Finance: Venture capitalists and accountants call a welcome truce

City+: `Standard terms' is to be the key phrase for preparatory work on private investments, writes Roger Trapp
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The matter is small beer in relation to the general, vexed issue of liability, but it is worth noting that venture capitalists and their accountant advisers have struck a compromise in their dispute over suing in connection with "due-diligence" work. The memorandum of understanding on liability capping, agreed last week, brings to an end 15 months of talks, prompted by the Big Six accountancy firms' agreement in October 1996, that in future venture capital due diligence work - which typically involves accountants in reviewing financial and other information relating to a business before an investment is made - would be subject to standard terms.

The British Venture Capital Association, with represents the leading firms in the field, responded by complaining to the Office of Fair Trading.

The settlement of the dispute follows the Big Six concessions with regard to smaller deals. But Alan Comber, of KPMG, who is spokesman for the Big Six on the issue, said it was "very important" to the firms involved that "the BVCA has recognised the principle of both a cap and proportionality, while avoiding the need to negotiate complex proportionality clauses on most transactions."

Under the memorandum, the venture capital market is split into three categories, based on size of transaction. The smallest deals are classified as those worth less than pounds 10m, and in this case the accounting firm's liability will be limited to the size of deal. In mid-market transactions (pounds 10m to pounds 55m), liability will be limited to pounds 10m, plus a third of the amount by which the transaction value exceeds pounds 10m. This will result in a cap that rises to pounds 25m on a pounds 55m transaction. For the larger transactions (more than pounds 55m), the terms will normally include proportionality clauses, together with a cap set at pounds 25m.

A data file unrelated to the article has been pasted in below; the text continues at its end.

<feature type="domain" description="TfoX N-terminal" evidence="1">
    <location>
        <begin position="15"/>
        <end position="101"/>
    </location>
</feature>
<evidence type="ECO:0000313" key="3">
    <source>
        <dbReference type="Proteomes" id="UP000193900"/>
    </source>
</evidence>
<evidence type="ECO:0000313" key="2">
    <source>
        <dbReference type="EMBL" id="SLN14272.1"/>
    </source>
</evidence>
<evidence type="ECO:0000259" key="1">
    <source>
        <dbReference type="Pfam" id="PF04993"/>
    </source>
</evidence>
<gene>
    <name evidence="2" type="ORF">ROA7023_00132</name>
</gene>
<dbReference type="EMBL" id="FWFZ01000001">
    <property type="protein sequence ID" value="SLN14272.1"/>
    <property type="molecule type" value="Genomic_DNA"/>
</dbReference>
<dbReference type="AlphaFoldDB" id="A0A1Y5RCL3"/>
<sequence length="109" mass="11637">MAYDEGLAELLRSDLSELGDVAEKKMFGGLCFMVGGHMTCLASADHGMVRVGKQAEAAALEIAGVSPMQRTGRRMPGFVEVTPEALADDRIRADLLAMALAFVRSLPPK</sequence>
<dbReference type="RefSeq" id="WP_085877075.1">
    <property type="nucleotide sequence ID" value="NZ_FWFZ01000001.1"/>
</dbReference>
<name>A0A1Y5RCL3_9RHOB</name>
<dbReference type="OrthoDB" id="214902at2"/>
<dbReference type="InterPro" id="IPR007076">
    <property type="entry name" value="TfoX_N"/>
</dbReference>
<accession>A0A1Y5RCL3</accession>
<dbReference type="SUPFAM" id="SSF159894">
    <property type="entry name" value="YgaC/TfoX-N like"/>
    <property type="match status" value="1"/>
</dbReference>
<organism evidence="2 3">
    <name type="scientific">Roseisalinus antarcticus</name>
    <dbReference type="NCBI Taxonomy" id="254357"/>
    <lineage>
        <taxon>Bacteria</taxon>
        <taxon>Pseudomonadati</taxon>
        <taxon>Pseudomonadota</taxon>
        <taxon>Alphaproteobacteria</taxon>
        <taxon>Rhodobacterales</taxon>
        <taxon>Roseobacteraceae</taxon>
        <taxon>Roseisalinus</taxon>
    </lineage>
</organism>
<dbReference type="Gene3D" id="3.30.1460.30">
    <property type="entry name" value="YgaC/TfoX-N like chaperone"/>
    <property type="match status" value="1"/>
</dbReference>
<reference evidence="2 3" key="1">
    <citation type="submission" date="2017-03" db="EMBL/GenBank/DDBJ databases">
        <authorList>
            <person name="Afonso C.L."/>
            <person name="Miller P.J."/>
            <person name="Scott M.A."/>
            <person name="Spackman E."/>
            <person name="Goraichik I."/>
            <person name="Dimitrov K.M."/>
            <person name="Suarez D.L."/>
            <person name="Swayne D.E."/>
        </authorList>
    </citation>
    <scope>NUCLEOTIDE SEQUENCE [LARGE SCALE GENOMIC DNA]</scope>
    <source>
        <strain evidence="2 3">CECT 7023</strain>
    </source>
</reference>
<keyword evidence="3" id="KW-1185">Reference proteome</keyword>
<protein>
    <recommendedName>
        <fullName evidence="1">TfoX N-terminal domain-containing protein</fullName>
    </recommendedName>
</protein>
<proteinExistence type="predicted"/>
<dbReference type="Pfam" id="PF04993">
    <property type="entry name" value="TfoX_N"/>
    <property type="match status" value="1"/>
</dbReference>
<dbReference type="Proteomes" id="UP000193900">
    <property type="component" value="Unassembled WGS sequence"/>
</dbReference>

Norman Murray, BVCA chairman, pointed out that, while members were not bound to use the memorandum, the organisation believed that it represented "a sound working framework for the negotiation of contracts of due diligence".

The association had been especially concerned that smaller deals were included under the original agreement, because such transactions were estimated to account for about 90 per cent of venture capital deals. Mr Comber responded that the accountancy firms were keen to have an agreement that provided "a fair limitation of our abilities" on the larger transaction. It is reckoned, for example, that last year there were about 40 venture capital transactions with a value of more than pounds 55m.

The move comes as it appears that proposals to allow accountants and other professional firms to set themselves up as limited liability partnerships will be contained in the Queen's Speech later this year.

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